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Wanted man turns self in, to face 12 charges

Bond from local case draws protest, criticism

Officer Joshua Lator updates the press about recent attacks in Isabella County and the arrest of Isaiah Gary "Zeke" Gardenhire. Left to right: MSP PIO Michelle Robinson, Officer Joshua Lator (at podium), Prosecutor David Barberi, Detective Joe McMillan.

Note: This story was a collaboration between Central Michigan Life and The Ludington Daily News.

Story by Tess Ware, Patrick Bouman, Cheryl Higginson, Justin Cooper and David Bossick

A man was arrested in Flint Tuesday morning in connection with a homicide and more crimes that occurred Sunday and Monday at residences on South Isabella Road in Isabella County’s Union Township near Mount Pleasant.

Isaiah Gary “Zeke” Gardenhire, 40, of Mount Pleasant, is accused of sexually assaulting his girlfriend and fatally stabbing her daughter. He also allegedly held two others captive — a man and a woman — and sexually assaulted the woman. He then allegedly stole a vehicle before heading to Flint.

According to the Associated Press, he turned himself into officers in Flint. He surrendered to police Monday night outside a liquor store.

Gardenhire is being held on 12 counts. His arraignment in 76th District Court in Mount Pleasant could not be completed due to Gardenhire’s lack of cooperation, said Isabella County Prosecutor David Barberi during a press conference Tuesday afternoon. It is scheduled to conclude at 8:15 a.m. Wednesday.

The AP reported Gardenhire repeatedly yawned and raised his middle finger Tuesday before the judge in Isabella County adjourned the proceedings until Wednesday.

He is also scheduled to appear in 79th District Court for a probable cause hearing at 11:15 a.m. Wednesday on allegations charged in late May.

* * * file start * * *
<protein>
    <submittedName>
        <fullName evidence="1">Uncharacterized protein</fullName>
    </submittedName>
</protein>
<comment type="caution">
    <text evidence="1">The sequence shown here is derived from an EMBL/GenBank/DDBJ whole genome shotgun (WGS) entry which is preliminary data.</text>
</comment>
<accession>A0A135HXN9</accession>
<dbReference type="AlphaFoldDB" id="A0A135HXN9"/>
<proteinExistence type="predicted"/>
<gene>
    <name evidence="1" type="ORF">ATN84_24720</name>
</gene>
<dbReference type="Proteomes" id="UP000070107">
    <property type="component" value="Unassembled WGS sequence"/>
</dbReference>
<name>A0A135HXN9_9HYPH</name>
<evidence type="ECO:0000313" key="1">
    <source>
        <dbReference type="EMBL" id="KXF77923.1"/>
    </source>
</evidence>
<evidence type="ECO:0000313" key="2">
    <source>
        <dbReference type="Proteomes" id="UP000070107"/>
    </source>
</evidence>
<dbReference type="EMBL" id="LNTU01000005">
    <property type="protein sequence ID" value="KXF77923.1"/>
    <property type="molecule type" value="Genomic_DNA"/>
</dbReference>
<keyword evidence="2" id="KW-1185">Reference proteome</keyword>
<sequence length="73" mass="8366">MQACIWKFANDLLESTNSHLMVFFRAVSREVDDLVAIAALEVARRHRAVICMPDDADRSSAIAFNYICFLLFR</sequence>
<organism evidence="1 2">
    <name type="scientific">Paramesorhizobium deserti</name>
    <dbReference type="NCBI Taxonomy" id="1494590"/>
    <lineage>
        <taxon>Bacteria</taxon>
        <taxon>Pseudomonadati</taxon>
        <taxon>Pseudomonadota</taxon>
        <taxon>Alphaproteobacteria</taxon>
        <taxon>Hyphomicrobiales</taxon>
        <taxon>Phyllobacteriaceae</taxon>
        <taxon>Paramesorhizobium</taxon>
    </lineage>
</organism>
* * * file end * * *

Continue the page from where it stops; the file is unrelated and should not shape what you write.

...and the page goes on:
The Isabella County Prosecutor’s Office issued a 12-count warrant against Gardenhire Wednesday. The charges include one count of open murder, four counts of criminal sexual conduct, first degree; home invasion, first degree; assault with a dangerous weapon, two counts; two counts of unlawful imprisonment; armed robbery and carjacking.

At the time of the assaults, Gardenhire was out on bond after being arrested in Mason County for sexual assault in the second degree with a person under 13 when he was 17 or older. His bond set at $7,500, which he paid using a bondsman on Wednesday, June 2.

Four days later was when the initial incident occurred in Mount Pleasant, according to the Michigan State Police. Gardenhire fled before police arrived at the residence. He went to Jamestown Apartments in Mount Pleasant where he hid in a vacant apartment until the next evening. From there, he came into contact with two residents of Jamestown Apartments, one male and one female.

He held the two residents in their home and sexually assaulted the female resident multiple times, Barberi said. The next morning, Gardenhire stole money and a vehicle that belonged to the residents and drove to Flint where he was apprehended by local authorities and turned over to Michigan State Police.